This season Philippe Jordan, currently Music Director of the Opéra National de Paris, Chief Conductor of the Wiener Symphoniker, and Music Director elect of the Wiener Staatsoper, is presenting a Tchaikovsky cycle at the Opéra Bastille and the Philharmonie de Paris. Second in a series of three (the first was last October, the next is in May), this concert satisfyingly paired the Second and Fourth Symphonies, works from the 1870s each with distinctive folk associations – melodic, rhythmic and colouristic.
Four years ago Jordan undertook a Beethoven marathon at the Opéra Bastille, impressive as much for its structural rigour and fiery temperament as an occasionally unexpected look into sources (the Fifth Symphony opted for the original version of the Scherzo). His way with Tchaikovsky – favouring the familiar shorter 1878-79 revision of the Second notwithstanding – is similarly penetrating. Jordan may be a man of the theatre, facially communicative, expressive in body language, fisting the drama, yet his attitude and stance is one of austere economy, his preparation, judging from results, thorough and focussed. Power and grandeur, elation, come into his readings, rarely histrionics, never vulgarity.
Both Symphonies shared facets, underlining his priorities. Rhythm. Jordan's pulse is singularly tight. In the Second Symphony – if those repeated quaver patterns of the first movement or the non-ritardando ending of the Andantino marziale are going to gel – you need that. Passages which can often lose clarity through looseness were here held in an iron grip. Punctuation. Jordan knows the value, musically and emotionally, of crisply attacked chords to emphasise cadences or energise an allegro. Neither thrown away nor laboured, points are made to speak for themselves. Texture. In these performances Jordan ensured that melodic lines, however subsidiary, made it all the way, coaxing his players to do the same. Constructs, once started, rarely faded. This made for some interestingly tensioned moments, middle and lower voices taking on new gravitas. Occasionally entire operatic-like scenarios were generated – for one, the long-note brass exchanges at Letter H of the Second's Finale, each occupying their own space happily while woodwind and strings chattered away somewhere above. Harmony. Jordan is a man who balances bottom upwards. Some of the best pages of the Second were those where double basses and cellos, secondarily violas (stage right), plumbed the depths, open-C and -G strings richly throated. Articulation, colour. Look at any score and a composer's slurs and dots are there for reason, deciding the shape, incision and personality of events. Without losing sight of the broader context, Jordan made the most of the fact – witness the ear-catching Trio of the Second's Scherzo. Elsewhere he got us thinking how often the aesthetic of Russian musical colour (from Glinka to Stravinsky) is cubist by nature. There's no escaping the demarcated pigments of the Fourth's third movement, the bizarreries cubiques of the orchestra exulting in the play-off. But throughout the evening it was in other niceties of pizzicatos versus drawn-out legatos, in Tchaikovsky's many less 'polite' oppositions of primary timbre and accent, and tempo, that Jordan most drove the idea home.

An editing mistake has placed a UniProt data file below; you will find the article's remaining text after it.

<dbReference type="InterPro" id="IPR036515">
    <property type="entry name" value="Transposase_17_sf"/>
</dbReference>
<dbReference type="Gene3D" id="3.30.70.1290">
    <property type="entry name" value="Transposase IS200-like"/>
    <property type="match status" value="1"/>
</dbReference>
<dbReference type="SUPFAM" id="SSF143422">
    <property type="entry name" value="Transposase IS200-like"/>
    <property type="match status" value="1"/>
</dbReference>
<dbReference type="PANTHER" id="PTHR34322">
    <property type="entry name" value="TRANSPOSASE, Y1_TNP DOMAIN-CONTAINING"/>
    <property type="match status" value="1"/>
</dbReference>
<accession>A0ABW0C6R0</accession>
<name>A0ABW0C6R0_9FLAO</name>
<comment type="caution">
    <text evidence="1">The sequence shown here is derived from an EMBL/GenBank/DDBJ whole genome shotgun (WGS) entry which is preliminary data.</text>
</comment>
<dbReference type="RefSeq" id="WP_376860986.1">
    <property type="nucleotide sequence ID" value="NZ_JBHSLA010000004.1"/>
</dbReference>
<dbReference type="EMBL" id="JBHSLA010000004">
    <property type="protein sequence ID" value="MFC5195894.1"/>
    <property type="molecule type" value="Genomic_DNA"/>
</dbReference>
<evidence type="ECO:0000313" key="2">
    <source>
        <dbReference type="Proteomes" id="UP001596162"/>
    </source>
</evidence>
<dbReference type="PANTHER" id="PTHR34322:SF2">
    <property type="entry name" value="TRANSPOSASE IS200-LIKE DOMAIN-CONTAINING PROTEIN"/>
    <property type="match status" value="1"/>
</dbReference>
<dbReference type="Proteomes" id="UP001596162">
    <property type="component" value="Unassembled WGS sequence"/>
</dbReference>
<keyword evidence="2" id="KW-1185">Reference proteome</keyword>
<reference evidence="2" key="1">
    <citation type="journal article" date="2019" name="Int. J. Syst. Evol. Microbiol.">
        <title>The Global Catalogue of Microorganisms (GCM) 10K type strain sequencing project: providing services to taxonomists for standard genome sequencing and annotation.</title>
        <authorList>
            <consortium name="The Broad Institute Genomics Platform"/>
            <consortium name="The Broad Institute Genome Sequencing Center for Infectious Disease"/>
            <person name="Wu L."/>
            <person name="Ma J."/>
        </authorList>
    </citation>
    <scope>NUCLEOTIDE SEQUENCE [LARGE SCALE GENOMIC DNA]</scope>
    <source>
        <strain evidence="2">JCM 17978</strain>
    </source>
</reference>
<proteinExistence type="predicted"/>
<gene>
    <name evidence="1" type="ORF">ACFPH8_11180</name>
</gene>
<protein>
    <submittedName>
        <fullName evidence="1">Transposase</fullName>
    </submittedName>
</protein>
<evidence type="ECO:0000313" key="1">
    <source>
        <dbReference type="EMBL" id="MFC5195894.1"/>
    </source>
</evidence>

Tchaikovsky may always have had his doubts about his abilities as a symphonist, worried that his seams would show, but you'd never have presumed it from these visceral accounts. The Second Symphony glowed and thrilled, from the opening horn solo, magically phrased, through the big tuttis and (balalaika) folk scenes, to the 'Great Gate of Kiev' premonition launching the Finale. The Fourth came across as all-of-the architectural masterpiece Hans Keller discerned years ago, its tonal logic toughly argued. That Jordan loves the silky, bedded sound his strings make, violins especially, was apparent at every lyrical opportunity, the Orchestra of the Opéra National, passing slips aside, setting solo and corporate standards many a symphonic band would envy. Now and again he would ease the pressure, taking the tempo down a notch or two, indulging the odd echo dynamic. At bar 408 of the first movement, just before the end, he went for the (nowadays rare) string pause before the fff attack, that old Russian trick (not in the score) of Markevitch, Svetlanov, Rostropovich and Temirkanov (though not Mravinsky, Kondrashin or Rozhdestvensky). The ‘Canzona’ boasted an oboe solo of elegant rubato and swell. Orchestrally liberated, the Finale solved its tricky timing issues to a tee, each 'variation' impeccably breathed across the bar-line, neither rushed nor delayed. Calling for big sounds and big action, intimacy and reflection, finesse, life, high voltage, Jordan won a justly deserved ovation.